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And before you get too exercised, please read the post, date 9 Feb 2006, titled "All Tools Suck".

Tuesday, May 06, 2008

Help Me Learn: How to Design a Solar Charging CIrcuit

I have an general interest in sustainable power systems (my home has a 5-star rating and a 3Kw PV system) but I am not an electrical engineer and have no useful understanding of electrical circuit design beyond very basic stuff (I know what a resister is but I couldn't reliably tell you how resistance relates to current and voltage).

I have two projects in mind that I'd like to pursue, both of which require a bit more knowledge than I have and I have no idea where to go to get the knowledge--all of my resources are focused on small-scale electronics (digital circuits, basic occilators, etc.).

My first project is to create a water feature that is variously powered by wind, solar, humans, etc. where all the different power sources contribute to charging a storage system which then drives an electrically-powered pump of some sort. I'm thinking of something like a 6-volt marine battery, something that can hold a good charge and produce enough current to drive a beefy motor.

What I don't know is how to design a charging circuit that will feed the battery from multiple input sources.

The other project I'm thinking about is modifying an RV to be electrically driven so that it could be, as much as possible, solar powered (e.g., for traveling about the American West during summer). That is, building an electric RV that would run off batteries for cruising and be recharged by a combination of solar, auxiliary generator (presumably a diesel engine that could run on waste vegetable oil or the most ecologically sound fuel available at the moment), or grid connection when parked.

It would need to enable a 200- to 300-mile range on a single charge to account for the (almost) worst case where you have no solar input and must recharge overnight from a campground. The worst case is no solar input and no grid access, so you'd have to run the generator in order to get to the nearest power source (or wait out the clouds without your beer getting too warm).

Some obvious questions are:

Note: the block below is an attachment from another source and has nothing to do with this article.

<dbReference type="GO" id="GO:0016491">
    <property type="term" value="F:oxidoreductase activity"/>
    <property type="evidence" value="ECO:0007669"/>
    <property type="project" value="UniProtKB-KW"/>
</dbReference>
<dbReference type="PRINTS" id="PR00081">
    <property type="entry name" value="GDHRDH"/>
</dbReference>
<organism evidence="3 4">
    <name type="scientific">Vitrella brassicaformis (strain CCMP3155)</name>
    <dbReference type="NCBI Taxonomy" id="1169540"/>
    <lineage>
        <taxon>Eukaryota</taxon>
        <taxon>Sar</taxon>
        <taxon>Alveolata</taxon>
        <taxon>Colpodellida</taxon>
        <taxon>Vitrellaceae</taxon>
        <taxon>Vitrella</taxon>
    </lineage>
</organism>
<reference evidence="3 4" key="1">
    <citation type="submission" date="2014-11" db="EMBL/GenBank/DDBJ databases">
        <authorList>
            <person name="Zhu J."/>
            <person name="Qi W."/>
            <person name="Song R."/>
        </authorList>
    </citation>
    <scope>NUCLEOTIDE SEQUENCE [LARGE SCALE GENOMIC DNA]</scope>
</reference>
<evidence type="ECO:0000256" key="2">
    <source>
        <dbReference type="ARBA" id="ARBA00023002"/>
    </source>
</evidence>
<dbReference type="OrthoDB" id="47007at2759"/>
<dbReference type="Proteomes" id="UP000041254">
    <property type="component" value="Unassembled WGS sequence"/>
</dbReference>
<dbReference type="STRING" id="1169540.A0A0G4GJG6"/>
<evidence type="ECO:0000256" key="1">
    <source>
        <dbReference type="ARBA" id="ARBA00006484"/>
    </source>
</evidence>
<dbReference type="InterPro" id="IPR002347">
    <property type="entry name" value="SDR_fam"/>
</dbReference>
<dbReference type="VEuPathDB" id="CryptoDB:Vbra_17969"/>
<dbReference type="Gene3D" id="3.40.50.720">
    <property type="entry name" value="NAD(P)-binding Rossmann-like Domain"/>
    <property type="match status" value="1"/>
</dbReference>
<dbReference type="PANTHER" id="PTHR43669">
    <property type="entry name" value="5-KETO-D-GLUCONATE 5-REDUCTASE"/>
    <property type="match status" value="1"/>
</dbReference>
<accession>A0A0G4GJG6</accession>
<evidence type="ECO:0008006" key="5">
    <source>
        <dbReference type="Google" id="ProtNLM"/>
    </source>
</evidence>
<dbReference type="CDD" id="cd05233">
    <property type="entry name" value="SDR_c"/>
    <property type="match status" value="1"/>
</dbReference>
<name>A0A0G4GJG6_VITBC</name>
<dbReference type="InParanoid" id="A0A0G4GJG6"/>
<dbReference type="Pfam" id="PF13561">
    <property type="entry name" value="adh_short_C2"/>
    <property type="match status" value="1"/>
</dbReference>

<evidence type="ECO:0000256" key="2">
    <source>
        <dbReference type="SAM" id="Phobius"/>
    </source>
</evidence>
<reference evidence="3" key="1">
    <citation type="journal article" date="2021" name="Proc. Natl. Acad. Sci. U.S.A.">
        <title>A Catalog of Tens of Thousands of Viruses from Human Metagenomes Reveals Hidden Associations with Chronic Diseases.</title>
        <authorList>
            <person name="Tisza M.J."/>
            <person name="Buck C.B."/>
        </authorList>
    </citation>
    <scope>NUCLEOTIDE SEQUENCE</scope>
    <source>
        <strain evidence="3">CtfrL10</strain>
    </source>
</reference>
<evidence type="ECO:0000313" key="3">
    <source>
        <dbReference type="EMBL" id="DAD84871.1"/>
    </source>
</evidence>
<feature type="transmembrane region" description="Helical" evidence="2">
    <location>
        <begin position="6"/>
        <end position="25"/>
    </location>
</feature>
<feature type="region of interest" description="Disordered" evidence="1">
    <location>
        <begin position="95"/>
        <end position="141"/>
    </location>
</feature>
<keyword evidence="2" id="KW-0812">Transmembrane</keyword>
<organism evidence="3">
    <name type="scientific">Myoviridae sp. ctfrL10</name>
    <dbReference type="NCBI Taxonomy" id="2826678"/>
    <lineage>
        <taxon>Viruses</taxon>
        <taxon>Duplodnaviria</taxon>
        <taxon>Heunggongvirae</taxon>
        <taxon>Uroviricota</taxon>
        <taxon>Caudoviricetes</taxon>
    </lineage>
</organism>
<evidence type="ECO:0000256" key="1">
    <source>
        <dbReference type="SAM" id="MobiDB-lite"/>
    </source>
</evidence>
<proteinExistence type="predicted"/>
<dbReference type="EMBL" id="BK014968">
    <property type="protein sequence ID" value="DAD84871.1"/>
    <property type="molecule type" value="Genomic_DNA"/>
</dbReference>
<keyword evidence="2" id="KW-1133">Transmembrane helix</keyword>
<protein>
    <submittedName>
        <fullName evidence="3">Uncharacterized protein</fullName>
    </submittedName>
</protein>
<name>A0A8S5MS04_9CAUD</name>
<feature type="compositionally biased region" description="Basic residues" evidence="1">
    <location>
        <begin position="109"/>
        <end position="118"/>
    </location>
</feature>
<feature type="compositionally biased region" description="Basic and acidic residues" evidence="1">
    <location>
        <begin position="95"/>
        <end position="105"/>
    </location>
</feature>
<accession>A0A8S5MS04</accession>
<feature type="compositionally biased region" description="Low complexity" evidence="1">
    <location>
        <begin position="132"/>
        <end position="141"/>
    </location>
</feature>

- Assuming an Airstream RV (chosen to minimize drag, even though they're frightfully expensive), how much energy would be required to provide a 200-mile range at 55 MPH?

- Assuming a more affordable typical RV, what would the cost from drag be?

- Given current solar panel technology, what output could be expected from the maximum area one could reasonably attach to an Airstream? Would it make sense to include some sort of fold-out panel system for use when parked (e.g., you're stopped for the afternoon at some tourist spot)?

- Assuming worst case of no solar input and no access to the grid, what size of generator would be needed to enable direct operation of the vehicle at say 40 MPH?

All of this would go to answering the first question, which is "is this even practical with today's generally-available and affordable technology?" If the answer to that is "no", then what advances would be required to make it affordable?

We could start with the presumption of a 50,000 USD budget, which is about what it costs to buy a full-sized conventional RV. So if I bought a used one and refit it, could that even be done for that budget?

Another consideration is the value of not buying fuel. With gasoline pushing 4.00USD a gallon and diesel already over that as of May 2008, a 3000-mile trip at say 8 MPG starts to add up pretty fast. That's roughly 1500 USD in fuel costs for that trip. At 4 dollars a gallon, I can recoup 15,000 USD in investment in 10 years of driving vacations. If fuel was at European rates that payback would of course be much higher (and it seems reasonable to expect that U.S. fuel will climb to approach European rates over the next 10 years simply because of both market pressures and increasing social acceptance of the true cost of our life styles in the face of global warming).

So I'm wondering if anyone can provide pointers to resources, online or otherwise, where I could start developing the necessary knowledge to start answering these questions?

I don't think any of this is particularly challenging from either a design or implementation aspect, I just have no idea how to go about learning about it efficiently....